As we mentioned in the post dealing with the general advantages of silo bags vs. steel silos, the first have proven to be especially efficient for food storage or grain storage, but as we will see next, they also create an environment protected from insects and diseases. When closing the bags, the oxygen level decreases and carbon dioxide increases. As a result, diseases caused by fungi and insects are almost completely eliminated, reducing the need to use chemicals on the food storage.
It is worth mentioning that, especially in the case of corn and grain silage, the mycotoxins that are mostly present are the Fusarium fungi that produce deoxynivalenol (DON) and fumonisins. These are field mycotoxins that must be controlled before storing the food, just like insect control upon harvest. For these reasons, thorough field control is crucial for the quality of the food stored. We will discuss the subject in this article and get into more details in following posts.
Those who prefer steel silos claim that grains and corn are much better preserved in these structures and that in fact, they can better avoid the fermentation problems that can originate in plastic bags used for silage bags.
However, to demonstrate the efficiency of silage bags in maintaining the quality of the food product stored, we would like to mention several scientific studies carried out that compare different methods of food storage or grain storage and contrast them with tests to measure the nutritional value and the presence of diseases. In this post, we will make a brief summary of the results; however, for further information each of the publications can be consulted.
Studies regarding silage bags and the quality of the product or grain stored
First, let’s discuss the study “Biological utilization of insect infested wheat stored in different storage structures”, (Samuels and Modgil, 1999). This publication deals with an experiment performed during six months with wheat stored in jute bags, metal containers and polyethylene bags (silage grain bags).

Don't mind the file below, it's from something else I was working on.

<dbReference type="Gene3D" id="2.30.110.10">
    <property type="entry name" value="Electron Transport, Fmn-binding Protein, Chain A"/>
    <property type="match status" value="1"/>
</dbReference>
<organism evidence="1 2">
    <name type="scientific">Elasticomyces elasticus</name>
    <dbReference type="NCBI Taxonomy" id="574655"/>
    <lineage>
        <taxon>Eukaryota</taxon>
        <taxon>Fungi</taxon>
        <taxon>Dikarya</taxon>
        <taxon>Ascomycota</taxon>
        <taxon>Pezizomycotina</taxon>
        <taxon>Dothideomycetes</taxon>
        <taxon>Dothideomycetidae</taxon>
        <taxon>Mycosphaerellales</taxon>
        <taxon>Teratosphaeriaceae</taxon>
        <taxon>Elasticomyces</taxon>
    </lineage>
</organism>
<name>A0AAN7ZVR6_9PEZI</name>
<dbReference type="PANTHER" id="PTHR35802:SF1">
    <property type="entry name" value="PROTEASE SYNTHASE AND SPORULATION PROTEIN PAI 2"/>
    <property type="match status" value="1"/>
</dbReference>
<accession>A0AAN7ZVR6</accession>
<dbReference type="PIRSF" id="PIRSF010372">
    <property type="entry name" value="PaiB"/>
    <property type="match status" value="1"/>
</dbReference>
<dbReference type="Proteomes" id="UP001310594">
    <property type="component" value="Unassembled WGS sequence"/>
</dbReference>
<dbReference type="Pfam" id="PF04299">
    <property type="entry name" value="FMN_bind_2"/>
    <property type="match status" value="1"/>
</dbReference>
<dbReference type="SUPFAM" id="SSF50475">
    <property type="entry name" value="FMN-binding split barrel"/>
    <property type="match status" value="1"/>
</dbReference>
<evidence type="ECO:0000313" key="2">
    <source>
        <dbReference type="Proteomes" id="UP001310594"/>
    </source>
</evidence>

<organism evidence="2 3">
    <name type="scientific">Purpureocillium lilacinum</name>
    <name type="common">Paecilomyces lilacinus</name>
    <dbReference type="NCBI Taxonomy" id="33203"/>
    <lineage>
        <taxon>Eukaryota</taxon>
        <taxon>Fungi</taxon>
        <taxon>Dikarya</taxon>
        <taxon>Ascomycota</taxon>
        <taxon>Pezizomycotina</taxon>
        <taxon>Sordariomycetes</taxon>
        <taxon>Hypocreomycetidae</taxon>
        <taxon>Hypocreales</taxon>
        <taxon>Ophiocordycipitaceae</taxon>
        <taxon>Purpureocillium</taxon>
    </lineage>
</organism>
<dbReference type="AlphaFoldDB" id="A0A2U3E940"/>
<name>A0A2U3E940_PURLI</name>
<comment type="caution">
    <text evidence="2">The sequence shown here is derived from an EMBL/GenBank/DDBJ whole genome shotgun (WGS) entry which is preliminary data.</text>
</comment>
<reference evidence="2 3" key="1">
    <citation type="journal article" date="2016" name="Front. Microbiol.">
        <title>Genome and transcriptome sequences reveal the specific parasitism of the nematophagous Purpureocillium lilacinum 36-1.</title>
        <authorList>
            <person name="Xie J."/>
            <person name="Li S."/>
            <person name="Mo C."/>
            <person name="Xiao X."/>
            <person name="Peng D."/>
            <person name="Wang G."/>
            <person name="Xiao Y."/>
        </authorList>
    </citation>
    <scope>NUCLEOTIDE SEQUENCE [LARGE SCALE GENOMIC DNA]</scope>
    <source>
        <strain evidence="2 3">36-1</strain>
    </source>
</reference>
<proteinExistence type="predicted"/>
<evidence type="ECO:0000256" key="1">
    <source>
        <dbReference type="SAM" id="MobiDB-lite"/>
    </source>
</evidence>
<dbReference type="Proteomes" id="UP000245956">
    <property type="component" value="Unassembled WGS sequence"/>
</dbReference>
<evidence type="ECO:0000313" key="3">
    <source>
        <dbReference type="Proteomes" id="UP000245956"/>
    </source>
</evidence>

The different types of storage were filled with the same wheat, and mice were fed with this wheat after six months. The food from the jute bags exhibited much higher levels of infections compared to what was stored in polyethylene bags and metal containers and, consequently, the animals registered lower nutritional values.
On the other hand, the study “Evaluation of quality attributes and the incidence of Fusarium sp. and Aspergillus sp. in different types of maize storage” (Di Domenico, Hasimoto, Busso, Coelho, 2015) also demonstrates the effectiveness of silage grain bags to maintain, in this case, the quality of corn.
The objective of this study was to evaluate the quality of corn grains and cobs stored in conventional polypropylene bags, vertical steel silos and polythene hermetic bags for 12 months. Two varieties of corn were used for the study of the parameters of “moisture content, ash, proteins and lipids, percentage of healthy grains and the incidence of Fusarium and Aspergillus species”.
These parameters were evaluated during the 12 months of the experiment in the different methods used for storage. In all cases, “it was demonstrated that polyethylene hermetic bags (silage grain bags) are a good option to maintain corn grain quality.”
In another study, “Dynamics of fungi and related mycotoxins during cereal storage in silo bags”, (Gregori, Meirggi, Pietri, Formenti, Baccarini, Battilani, 2013), it was also shown that silage bags are a safe storage method for cereals.
In this case, the objective was to evaluate how fungi and related mycotoxins behaved in the storage of cereals (corn and durum wheat) during a period of two years. To measure results, data was collected on temperature, oxygen and carbon dioxide inside the silos.
During the different evaluations over the two years, it was determined that the temperature inside the silage bag “followed the trend of the outside temperature, with a more limited variation. A decrease of O2 was observed from 16.4% to 2.0% for the corn and from 15.7% to 15.1% for the wheat; the decrease was balanced by the increase in CO2. There were minor variations in the activity of grain water and CFU (colony forming units) and the mycotoxin content did not change significantly during the storage period; the results were consistent in the two years.”
The importance of appropriate conditions to store food
Finally, the study “An inside look at the silo-bag system”, (Bartosik, 2012), evaluated the method of silage bags to store food and the quality of this storage system.
In this case, the study highlights the importance of having the appropriate conditions to store food in the silage bags. “The general results indicate that the dry grain (equilibrium relative humidity below 67%) can be stored in a silage bag for more than six months without losing quality. If the moisture content of the grain increases, commercial quality could remain the same for a maximum of six months in winter to less than three months in summer. In all cases, maintaining the air-tightness of the bag is a key factor for successful storage.”
This shows that the silage bags are an effective storage method for disease control of fungi and insects, but on the other hand, a more economical system compared to steel silage, that are more flexible, and offer possibilities to harvest more efficiently among other benefits.